Fiber Figuring in More Hybrid Solutions
Nov 27, 2006 8:00 AM
Although fiber-optic networks are becoming increasingly vital to the success of large-scale AV installations, it remains rare for any install to rely entirely on fiber. Instead, AV integrators and their clients often design and work in hybrid environments, where data moves from fiber to copper and back again, and facilitating this movement challenges the knowledge and skills of the integrator.
Modern healthcare facilities, including hospitals, are a prime example, says Tim Adams, associate director of engineering and compliance at the American Society for Healthcare Engineering. Adams recently briefed members of the Construction Management Association of America (CMAA) on the growing role of IT in healthcare facility design and construction.
A typical hospital setting may rely extensively on fiber to move large images and other files around, but the latest in copper and wireless transmission are also likely to be highly visible, Adams notes. The latest copper Ethernet cabling, including Categories 5, 6, and 7, has achieved substantial increases in data-carrying capacity, including up to 10Gb on Cat-7 cable.
Similarly, hospitals are rolling out more sophisticated wireless systems to enable patients, nurses, and doctors to communicate instantly regardless of where they are in the facility. Data must be able to flow freely among copper, fiber, and wireless vehicles.
Due to the distance limitations on Cat-5 and Cat-6 cables—roughly 100m maximum— much of this communication will move through intermediate data frames, or IDFs, located throughout the facility. The IDFs will generally be connected to a main data frame (MDF) by means of fiber lines, Adams said, and fiber will also be called into service to support redundant backup MDFs and similar resources.
”Different buildings or locations may be linked by dedicated fiber, T1 lines, rented ‘dark fiber’, or copper connections, he adds.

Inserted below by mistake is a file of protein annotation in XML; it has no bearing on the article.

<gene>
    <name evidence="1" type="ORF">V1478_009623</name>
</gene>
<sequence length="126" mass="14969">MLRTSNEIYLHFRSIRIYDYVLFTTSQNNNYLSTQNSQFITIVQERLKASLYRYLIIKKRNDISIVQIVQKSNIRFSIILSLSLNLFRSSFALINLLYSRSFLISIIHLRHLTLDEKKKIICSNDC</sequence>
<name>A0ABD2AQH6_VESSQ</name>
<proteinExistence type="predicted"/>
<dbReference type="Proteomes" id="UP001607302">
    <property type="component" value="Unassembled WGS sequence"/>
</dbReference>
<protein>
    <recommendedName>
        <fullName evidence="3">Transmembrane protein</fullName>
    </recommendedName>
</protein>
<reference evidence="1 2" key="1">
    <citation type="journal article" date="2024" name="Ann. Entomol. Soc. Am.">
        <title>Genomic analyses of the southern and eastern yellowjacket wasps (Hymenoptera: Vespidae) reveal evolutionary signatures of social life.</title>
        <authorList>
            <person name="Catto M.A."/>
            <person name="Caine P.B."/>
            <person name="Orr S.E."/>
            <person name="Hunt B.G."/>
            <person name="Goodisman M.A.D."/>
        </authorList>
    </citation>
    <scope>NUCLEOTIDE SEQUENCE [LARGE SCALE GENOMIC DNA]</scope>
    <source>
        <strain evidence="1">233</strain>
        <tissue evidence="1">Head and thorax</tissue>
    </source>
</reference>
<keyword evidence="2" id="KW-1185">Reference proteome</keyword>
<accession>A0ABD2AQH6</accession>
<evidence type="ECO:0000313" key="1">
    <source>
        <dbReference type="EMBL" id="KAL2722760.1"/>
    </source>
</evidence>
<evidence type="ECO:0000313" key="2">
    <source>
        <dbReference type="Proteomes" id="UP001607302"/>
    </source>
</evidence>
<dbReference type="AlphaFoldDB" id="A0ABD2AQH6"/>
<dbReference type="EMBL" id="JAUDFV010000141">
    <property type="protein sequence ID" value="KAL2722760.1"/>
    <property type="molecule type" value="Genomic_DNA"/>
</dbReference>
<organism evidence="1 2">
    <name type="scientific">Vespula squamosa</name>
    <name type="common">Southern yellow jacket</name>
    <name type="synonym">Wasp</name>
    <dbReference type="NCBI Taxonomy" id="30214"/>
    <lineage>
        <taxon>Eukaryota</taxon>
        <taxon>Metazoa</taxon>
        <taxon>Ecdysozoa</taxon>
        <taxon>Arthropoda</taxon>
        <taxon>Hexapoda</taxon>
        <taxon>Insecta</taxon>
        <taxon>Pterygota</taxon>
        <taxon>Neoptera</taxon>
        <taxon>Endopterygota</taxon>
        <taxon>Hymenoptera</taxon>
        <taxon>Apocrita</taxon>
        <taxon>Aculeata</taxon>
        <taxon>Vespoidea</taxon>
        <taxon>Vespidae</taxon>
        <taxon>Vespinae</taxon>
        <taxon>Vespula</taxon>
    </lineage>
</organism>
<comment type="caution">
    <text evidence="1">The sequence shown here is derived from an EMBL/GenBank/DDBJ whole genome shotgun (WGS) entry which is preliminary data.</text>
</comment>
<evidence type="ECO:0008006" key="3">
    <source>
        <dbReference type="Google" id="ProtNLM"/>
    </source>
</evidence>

Where fiber is concerned, the performance of the system boils down to the quality of the termination. “Usually, when there is a performance problem with fiber-optic cable, it’s due to the termination,” he says.
Here is where issues may arise for the AV professional, says Jim Colquhoun, vice president of technical services at Audio-Visual Innovations . “[Fiber] is typically not something that the industry as a whole has been trained for. It’s getting easier, but … if you don’t treat it right, it will bite you.”
Many AV integrators prefer to convert signal propagation back to copper when possible, so as to work in a more familiar environment—and he believes Cat-5 or Cat-6 cable can feasibly be extended over distances of 1,000ft. or more without loss of performance.
“It’s atypical circumstances that drive us to fiber,” Colquhoun says. One factor arguing for reliance on fiber is the distance to be covered. Another is fiber’s resistance to electronic interference. “In a medical setting, we are having to put displays in the neighborhood of MRIs,” he says. “How can I keep that from impacting my pictures?”
Colquhoun also notes that it is often necessary to route images from the MRI or other imaging system to an operating room. “If the doctor wants to see those images immediately, we get into moving some huge files,” he says. “The existing infrastructure just can’t handle it.”